The Big Porthcawl Storm of 2014

The strong winds and rain returned to batter Porthcawl’s poor seafront once more this weekend. More damage was caused to the promenade near to the pier and Life Boat Station, and even more devastatingly, it broke a palm tree in my grandparents garden!! ;-)

Last night the police closed off much of the main road running parallel with the seafront but as usual people weren’t deterred and were out in force to take pictures of the waves – despite rocks and stones being thrown onto the pavements and road by the sea! Some with families, including small children.



I’m Back!

I’ve neglected my blog due to an exam, Christmas, and starting a new job. Fairly poor excuses – but I’m back!

I’ve been working in the British Heart Foundation’s Wales office in Cardiff since December 2013. The position is a communications and multimedia internship ending on 21st Feb. I’m really enjoying it so far and it’s providing me with a fantastic opportunity to further develop my comms skills, learn more about PR, and gain experience of working for a national charity. I’ll leave you with a pic of a section of my walk to work from the railway station to Cathedral Road!


The End of the Charger?

This is brilliant news – particularly for fellow iPhone users (!). Two engineering students from the Edmund Pratt School of Engineering in North Carolina, USA, have created a device that would enable a smart phone to be charged using wifi signals. I can’t claim to understand how it works (metamaterials are used to capture energy waves and convert them into an electric current, and the amount of voltage produced is said to be more powerful than that produced via current USB chargers), but I don’t really care, as long as it works.

I know it’s wrong to generalise, but there does seem to be a consensus among iPhone users that their battery life isn’t exactly the best. Yes, I acknowledge and accept the argument that smart phones have more features and functionality than mobile phones have ever had before which are bound to drain the battery, but manufacturers know this, so why can’t they improve the batteries at the same time as improving the functionality and features of their phones!

Take last weekend for example. As described in my previous blog post, I attended the ATP World Tour Tennis finals at the 02 in London. As the tournament featured the best of the best in men’s tennis, coupled with the fact that it is an expensive weekend and it is fairly difficult to get tickets for the latter stages of the tournament, I wanted to make sure I took photos in case I didn’t get the opportunity again.

Rather than lug around a separate camera, I used the camera on my phone. By 4pm my battery was on 16% and there was still one match to go (plus an entire evening!). I will admit that in addition to taking a few photos I also used my phone to send a couple of emails, texts, and check Twitter / Facebook, but that’s what it is for. 16%?!?! I know I could have used an actual camera to help preserve the battery, but smart phone cameras are now so good, a separate camera is not always required. Furthermore, the point of a smart phone is to incorporate a number of features and apps in one device, meaning carrying others around is often unnecessary.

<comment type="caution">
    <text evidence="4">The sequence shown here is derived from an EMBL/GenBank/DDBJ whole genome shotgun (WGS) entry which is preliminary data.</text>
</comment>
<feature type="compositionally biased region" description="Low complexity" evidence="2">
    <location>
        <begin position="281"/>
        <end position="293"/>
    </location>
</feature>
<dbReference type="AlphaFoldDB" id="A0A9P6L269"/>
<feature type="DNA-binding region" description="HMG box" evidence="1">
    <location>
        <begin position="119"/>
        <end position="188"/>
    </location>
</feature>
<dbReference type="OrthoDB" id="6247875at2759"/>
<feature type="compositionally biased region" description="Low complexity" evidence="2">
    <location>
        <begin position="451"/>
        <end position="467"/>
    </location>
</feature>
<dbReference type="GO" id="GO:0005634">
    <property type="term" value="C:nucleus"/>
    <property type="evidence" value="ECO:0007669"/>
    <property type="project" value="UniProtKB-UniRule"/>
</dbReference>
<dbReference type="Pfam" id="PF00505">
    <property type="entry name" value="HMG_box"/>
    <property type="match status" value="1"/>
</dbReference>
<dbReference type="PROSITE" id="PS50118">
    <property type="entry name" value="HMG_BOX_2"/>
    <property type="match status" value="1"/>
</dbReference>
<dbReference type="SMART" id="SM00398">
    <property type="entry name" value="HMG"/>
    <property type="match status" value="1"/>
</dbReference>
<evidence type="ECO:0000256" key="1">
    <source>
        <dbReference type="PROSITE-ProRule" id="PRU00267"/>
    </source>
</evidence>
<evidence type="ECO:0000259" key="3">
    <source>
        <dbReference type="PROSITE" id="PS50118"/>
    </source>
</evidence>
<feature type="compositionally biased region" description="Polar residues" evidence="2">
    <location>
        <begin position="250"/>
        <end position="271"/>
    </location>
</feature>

I therefore really hope that this new device can be incorporated into smart phones so they can be charged while out and about. I was a late convert to the iPhone (just couldn’t give up my blackberry), but now I wouldn’t have any other phone – unless the battery life remains this poor on future models as it really gets on my nerves!


ATP World Tour Finals

I love watching tennis and this weekend I went to watch the ATP World Tour Finals in the 02 Arena in London, which is a competition between the top 8 male tennis players in the world (singles and doubles). I booked tickets for the 2 semi finals with the hope of seeing the very best of the top 8.

Unfortunately Andy Murray pulled out of the competition due to a back problem which was disappointing as I’d really wanted to see him play, particularly in the year he won Wimbledon. However, I have no complaints about the players I did end up seeing – the first semi final match was between Roger Federer and Rafa Nadal, and the second was between Novak Djokovic and Stanislas Wawrinka!

I’m so glad I’ve been lucky enough to watch both Federer and Nadal play live, particularly due to the injuries that seem to plague Nadal and the fact that Federer is probably nearing the end of his career at 32 (though he still believes otherwise so who knows). I also can’t believe that I was lucky enough to see them play each other. After seeing Federer play live I now understand why his tennis is described as elegant and effortless.